An ANC Committee Member suggested that committees be given time to apply their minds on the deleted Schedule.
Adv Jenkins pointed out that Members had to take note of the fact that the budget process was a national process and provinces could not deviate from the national level. Section 41 of the Constitution requires that there be coherent government of the republic as a whole. Provinces cannot deviate from national prescripts, especially on finances. The aforementioned delimitation of powers had to be properly considered.
Ms Y Phosa (ANC) said the involvement of Parliament in the budget process in its formation stage by the executive could be helpful.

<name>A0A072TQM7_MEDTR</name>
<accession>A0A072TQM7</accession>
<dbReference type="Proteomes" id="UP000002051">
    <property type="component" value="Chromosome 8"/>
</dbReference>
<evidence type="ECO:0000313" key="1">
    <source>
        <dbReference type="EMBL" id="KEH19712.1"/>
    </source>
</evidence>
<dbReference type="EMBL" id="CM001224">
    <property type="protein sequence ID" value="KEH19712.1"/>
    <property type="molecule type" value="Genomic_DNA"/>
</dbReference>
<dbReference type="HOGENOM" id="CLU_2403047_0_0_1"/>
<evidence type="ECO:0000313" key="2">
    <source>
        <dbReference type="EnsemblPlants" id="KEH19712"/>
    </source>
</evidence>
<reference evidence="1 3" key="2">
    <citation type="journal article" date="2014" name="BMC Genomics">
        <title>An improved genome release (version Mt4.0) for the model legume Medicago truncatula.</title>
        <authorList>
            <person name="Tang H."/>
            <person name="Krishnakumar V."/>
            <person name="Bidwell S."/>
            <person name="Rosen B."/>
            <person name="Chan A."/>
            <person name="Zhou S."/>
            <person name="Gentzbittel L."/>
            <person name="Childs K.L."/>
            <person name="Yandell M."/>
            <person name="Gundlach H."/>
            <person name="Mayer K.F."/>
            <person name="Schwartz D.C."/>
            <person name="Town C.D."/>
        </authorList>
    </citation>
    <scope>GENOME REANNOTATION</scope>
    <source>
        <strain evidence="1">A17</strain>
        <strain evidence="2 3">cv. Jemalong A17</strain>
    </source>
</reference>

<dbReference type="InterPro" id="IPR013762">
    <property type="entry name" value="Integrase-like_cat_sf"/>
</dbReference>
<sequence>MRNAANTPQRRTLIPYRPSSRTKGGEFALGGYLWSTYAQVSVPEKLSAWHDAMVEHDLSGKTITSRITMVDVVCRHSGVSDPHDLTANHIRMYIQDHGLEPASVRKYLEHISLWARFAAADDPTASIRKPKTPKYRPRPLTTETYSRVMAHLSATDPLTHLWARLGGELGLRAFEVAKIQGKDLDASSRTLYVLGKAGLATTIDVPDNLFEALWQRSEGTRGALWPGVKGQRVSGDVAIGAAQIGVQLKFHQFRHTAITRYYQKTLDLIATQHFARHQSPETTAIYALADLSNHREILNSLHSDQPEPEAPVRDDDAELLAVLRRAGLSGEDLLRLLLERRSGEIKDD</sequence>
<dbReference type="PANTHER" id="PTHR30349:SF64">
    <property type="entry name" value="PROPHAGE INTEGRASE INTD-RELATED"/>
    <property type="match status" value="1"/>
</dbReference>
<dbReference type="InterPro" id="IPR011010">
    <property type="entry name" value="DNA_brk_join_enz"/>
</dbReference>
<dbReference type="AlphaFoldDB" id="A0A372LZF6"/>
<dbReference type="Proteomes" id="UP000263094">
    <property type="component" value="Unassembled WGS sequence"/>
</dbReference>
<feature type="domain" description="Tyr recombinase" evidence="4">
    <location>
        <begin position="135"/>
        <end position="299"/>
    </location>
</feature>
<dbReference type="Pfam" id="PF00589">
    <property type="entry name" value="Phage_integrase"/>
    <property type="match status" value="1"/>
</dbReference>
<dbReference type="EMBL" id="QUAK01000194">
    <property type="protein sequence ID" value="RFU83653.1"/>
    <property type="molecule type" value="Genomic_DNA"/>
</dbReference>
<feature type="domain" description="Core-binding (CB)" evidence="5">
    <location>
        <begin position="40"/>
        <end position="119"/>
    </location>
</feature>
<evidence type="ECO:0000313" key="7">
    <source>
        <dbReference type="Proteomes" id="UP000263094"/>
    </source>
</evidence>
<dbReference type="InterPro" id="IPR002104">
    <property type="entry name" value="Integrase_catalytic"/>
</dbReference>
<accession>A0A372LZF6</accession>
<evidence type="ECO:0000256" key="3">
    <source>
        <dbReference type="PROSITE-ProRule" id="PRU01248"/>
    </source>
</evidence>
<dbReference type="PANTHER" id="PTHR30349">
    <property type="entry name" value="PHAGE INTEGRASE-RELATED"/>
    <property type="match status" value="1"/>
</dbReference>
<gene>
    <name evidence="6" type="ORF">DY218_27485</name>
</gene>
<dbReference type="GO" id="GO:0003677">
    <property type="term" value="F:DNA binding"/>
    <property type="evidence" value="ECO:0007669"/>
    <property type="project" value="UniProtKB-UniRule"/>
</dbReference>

Adv Jenkins said it was going to be difficult to put in place legislation that appears to be inconsistent with the Constitution, which requires that the executive take policy decisions. Suggestions from Parliament could be taken up through an open consultative process, not stipulated by legislation.
Mr De Beer thanked Members for their vigilance.
The meeting was adjourned.
Carrim, Mr YI
De Beer, Mr CJ
Essack, Mr F
Gaehler, Mr LB
Hanekom, Mr DA
Lees, Mr RA
Madlopha, Ms CQ
Mahlangu, Ms DG
Manana, Ms MN
Maynier, Mr D
McLoughlin, Mr AR
Mohai, Mr S
Motara, Ms T
Motlashuping, Mr T
Nzimande, Mr LP
Phosa, Ms YN
Shope-Sithole, Ms SC
Terblanche, Ms JF